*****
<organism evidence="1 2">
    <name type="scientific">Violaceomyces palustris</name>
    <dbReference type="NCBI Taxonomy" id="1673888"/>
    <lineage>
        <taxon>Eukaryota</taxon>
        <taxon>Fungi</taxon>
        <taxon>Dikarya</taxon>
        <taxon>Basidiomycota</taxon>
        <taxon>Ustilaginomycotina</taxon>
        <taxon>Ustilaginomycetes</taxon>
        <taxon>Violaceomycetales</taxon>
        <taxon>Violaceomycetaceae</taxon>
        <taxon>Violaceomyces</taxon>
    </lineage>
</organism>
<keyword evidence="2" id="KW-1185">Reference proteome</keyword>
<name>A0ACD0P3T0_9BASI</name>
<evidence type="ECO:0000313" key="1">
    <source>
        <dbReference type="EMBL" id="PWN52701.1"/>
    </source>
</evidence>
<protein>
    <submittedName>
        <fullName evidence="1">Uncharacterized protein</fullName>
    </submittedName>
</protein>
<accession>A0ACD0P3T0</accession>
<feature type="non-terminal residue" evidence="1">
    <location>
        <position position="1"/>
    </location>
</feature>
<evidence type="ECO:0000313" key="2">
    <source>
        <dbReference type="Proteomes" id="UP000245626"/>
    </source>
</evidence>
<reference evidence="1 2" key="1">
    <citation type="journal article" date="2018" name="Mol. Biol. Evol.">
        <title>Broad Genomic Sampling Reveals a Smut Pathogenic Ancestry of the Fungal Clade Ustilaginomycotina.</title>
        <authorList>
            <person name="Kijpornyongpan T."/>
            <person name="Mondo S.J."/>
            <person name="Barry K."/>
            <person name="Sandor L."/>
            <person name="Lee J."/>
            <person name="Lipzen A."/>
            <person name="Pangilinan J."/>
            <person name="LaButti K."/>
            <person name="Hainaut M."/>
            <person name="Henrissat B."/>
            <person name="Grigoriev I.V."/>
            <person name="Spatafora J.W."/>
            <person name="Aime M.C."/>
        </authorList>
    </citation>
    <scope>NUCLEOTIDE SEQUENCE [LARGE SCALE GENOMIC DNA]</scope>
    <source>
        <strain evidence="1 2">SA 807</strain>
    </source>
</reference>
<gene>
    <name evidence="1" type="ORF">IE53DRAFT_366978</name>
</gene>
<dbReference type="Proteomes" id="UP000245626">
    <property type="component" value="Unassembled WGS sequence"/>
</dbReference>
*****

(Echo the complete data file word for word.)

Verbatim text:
<organism evidence="1 2">
    <name type="scientific">Violaceomyces palustris</name>
    <dbReference type="NCBI Taxonomy" id="1673888"/>
    <lineage>
        <taxon>Eukaryota</taxon>
        <taxon>Fungi</taxon>
        <taxon>Dikarya</taxon>
        <taxon>Basidiomycota</taxon>
        <taxon>Ustilaginomycotina</taxon>
        <taxon>Ustilaginomycetes</taxon>
        <taxon>Violaceomycetales</taxon>
        <taxon>Violaceomycetaceae</taxon>
        <taxon>Violaceomyces</taxon>
    </lineage>
</organism>
<keyword evidence="2" id="KW-1185">Reference proteome</keyword>
<name>A0ACD0P3T0_9BASI</name>
<evidence type="ECO:0000313" key="1">
    <source>
        <dbReference type="EMBL" id="PWN52701.1"/>
    </source>
</evidence>
<protein>
    <submittedName>
        <fullName evidence="1">Uncharacterized protein</fullName>
    </submittedName>
</protein>
<accession>A0ACD0P3T0</accession>
<feature type="non-terminal residue" evidence="1">
    <location>
        <position position="1"/>
    </location>
</feature>
<evidence type="ECO:0000313" key="2">
    <source>
        <dbReference type="Proteomes" id="UP000245626"/>
    </source>
</evidence>
<reference evidence="1 2" key="1">
    <citation type="journal article" date="2018" name="Mol. Biol. Evol.">
        <title>Broad Genomic Sampling Reveals a Smut Pathogenic Ancestry of the Fungal Clade Ustilaginomycotina.</title>
        <authorList>
            <person name="Kijpornyongpan T."/>
            <person name="Mondo S.J."/>
            <person name="Barry K."/>
            <person name="Sandor L."/>
            <person name="Lee J."/>
            <person name="Lipzen A."/>
            <person name="Pangilinan J."/>
            <person name="LaButti K."/>
            <person name="Hainaut M."/>
            <person name="Henrissat B."/>
            <person name="Grigoriev I.V."/>
            <person name="Spatafora J.W."/>
            <person name="Aime M.C."/>
        </authorList>
    </citation>
    <scope>NUCLEOTIDE SEQUENCE [LARGE SCALE GENOMIC DNA]</scope>
    <source>
        <strain evidence="1 2">SA 807</strain>
    </source>
</reference>
<gene>
    <name evidence="1" type="ORF">IE53DRAFT_366978</name>
</gene>
<dbReference type="Proteomes" id="UP000245626">
    <property type="component" value="Unassembled WGS sequence"/>
</dbReference>